Random Number Generators. They are, for many reasons, the bane of many lottery player's existance. In some cases the complaints are enough to make you believe that the complainer is a member of the frequent buyer's club at Ty's Tin-Foil Hat Warehouse. But there are just as many good reasons for hating these things, one of which is that they have proven to be problematic, and those problems can go on unnoticed indefinitely.
For example, when ball machines screw up and have problems, they're easy to spot, because ping-pong and rubber balls, and the machines that mix them, are completely tangible. If there's a crack in the ball, you're going to see it, and you can rectify it quickly. That isn't always possible with RNGs, because you can't easily spot a "crack" in a computer program's code. Case in point, when problems came up with California's and Tennessee's RNG, they were not noticed and fixed until some keen-eyed players noticed the problem many draws later. These problems kept some players from winning, and these problems would not have occurred if the lotteries in question had stuck with ball drawings. The lotteries obviously did not want this to happen, as at least in Tennessee, this proved to be a PR nightmare. But none of these lotteries have switched back to balls despite the bad press. Why is this? Are they really trying to screw players? Are they rigging the draws and just got caught? No, frequent buyer of tin-foil hats, but the real reason, as I have figured out, isn't that much better. The reason is, they're lazy.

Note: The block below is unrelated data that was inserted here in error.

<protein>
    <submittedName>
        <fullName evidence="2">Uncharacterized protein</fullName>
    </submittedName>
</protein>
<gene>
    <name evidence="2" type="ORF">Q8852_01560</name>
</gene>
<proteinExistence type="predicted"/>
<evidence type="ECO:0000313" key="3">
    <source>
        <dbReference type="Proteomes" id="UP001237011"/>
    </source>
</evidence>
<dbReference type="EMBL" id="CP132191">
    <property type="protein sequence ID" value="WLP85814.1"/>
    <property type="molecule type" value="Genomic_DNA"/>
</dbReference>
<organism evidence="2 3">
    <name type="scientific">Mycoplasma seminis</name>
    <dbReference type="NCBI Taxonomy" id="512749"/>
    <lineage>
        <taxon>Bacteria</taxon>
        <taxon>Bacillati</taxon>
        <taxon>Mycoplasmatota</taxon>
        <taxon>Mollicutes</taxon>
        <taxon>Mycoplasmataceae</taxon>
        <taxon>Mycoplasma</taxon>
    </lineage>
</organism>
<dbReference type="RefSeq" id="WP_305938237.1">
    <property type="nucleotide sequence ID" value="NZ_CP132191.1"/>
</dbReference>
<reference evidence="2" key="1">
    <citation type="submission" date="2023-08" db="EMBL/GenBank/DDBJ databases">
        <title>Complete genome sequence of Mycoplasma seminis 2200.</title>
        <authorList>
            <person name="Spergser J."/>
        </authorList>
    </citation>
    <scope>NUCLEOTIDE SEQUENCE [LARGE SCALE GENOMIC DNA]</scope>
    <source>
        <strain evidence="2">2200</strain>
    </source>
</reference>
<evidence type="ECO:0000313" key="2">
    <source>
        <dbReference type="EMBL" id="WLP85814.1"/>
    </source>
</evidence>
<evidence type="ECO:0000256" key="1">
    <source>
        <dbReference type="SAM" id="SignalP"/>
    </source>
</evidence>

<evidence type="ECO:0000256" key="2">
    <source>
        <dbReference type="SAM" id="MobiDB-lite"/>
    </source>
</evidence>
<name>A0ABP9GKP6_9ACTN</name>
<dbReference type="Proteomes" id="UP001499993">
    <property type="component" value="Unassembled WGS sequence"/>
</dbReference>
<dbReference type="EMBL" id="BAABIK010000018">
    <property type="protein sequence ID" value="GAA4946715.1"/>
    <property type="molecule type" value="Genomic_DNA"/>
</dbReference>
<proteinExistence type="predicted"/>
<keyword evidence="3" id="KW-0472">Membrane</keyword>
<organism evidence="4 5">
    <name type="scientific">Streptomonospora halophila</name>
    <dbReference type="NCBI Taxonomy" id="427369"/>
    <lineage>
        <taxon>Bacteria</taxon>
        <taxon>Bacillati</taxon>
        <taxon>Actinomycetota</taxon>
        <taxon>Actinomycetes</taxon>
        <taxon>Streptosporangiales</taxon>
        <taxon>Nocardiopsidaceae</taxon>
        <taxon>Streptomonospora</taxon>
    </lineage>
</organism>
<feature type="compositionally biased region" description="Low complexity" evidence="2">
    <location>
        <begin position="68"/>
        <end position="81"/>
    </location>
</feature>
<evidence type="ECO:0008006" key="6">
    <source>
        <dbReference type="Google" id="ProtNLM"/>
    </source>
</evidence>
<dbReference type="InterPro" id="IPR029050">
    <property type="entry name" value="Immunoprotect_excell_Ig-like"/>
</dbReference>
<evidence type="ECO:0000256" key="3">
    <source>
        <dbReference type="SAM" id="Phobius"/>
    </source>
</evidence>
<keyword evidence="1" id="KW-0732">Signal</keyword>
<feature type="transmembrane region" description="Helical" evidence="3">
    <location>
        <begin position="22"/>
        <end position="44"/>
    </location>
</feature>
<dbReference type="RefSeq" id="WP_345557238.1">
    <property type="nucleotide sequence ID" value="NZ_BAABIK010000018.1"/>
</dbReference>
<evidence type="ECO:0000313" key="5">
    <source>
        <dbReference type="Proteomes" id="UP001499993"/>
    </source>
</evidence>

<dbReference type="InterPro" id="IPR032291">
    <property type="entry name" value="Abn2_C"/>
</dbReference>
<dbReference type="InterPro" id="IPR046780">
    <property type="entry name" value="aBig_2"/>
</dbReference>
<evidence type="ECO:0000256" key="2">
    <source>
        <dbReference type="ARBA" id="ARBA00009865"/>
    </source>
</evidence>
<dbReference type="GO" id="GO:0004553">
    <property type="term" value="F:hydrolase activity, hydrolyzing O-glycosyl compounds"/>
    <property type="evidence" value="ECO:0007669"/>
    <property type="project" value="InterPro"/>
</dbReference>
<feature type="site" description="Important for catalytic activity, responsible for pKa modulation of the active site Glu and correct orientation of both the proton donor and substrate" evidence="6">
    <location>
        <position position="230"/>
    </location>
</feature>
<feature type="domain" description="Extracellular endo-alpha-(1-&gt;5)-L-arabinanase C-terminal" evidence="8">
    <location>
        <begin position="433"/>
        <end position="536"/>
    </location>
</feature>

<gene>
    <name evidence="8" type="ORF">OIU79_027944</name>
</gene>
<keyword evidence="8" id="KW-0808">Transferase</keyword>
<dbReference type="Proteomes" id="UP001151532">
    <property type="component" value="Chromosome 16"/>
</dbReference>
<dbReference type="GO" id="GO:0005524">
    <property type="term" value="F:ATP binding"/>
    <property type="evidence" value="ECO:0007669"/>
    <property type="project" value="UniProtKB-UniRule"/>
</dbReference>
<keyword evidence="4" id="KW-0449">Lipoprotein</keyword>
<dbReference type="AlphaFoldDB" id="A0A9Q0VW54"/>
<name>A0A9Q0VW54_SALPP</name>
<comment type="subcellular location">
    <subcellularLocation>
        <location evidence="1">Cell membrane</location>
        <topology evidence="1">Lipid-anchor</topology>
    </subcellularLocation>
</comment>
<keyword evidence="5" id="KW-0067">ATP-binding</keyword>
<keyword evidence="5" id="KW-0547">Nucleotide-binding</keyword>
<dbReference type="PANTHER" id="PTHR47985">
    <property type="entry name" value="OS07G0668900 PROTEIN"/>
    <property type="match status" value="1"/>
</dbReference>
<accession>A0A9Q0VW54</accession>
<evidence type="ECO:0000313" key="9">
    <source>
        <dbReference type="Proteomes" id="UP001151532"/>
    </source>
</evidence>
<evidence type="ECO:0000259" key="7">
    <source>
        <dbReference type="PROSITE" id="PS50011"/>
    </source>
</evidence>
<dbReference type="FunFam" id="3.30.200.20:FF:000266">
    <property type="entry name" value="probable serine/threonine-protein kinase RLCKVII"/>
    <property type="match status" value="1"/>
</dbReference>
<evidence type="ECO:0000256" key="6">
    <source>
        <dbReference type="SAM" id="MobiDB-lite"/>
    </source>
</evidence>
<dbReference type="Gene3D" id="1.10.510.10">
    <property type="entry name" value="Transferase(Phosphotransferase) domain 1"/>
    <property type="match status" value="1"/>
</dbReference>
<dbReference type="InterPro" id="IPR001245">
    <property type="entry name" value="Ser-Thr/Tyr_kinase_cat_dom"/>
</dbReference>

Yeah, they're lazy.
You see, RNGs are a lot easier to use. No inspecting balls, no loading balls into the machine for the test draw, not loading balls for the real draw. All officials have to do is sign a few names, clip a few seals, make a few mouse clicks, and just like that they have numbers. That's the real reason a lot of lottery directors like these things, and that's the real reason the use them. Lost sales are, in their eyes, perfectly justified if it means less work for them and as long as the sales drops aren't catastrophic, lottery directors won't be getting any pink slips from the governor. After all, they get most of their sales from scratch-offs anyway.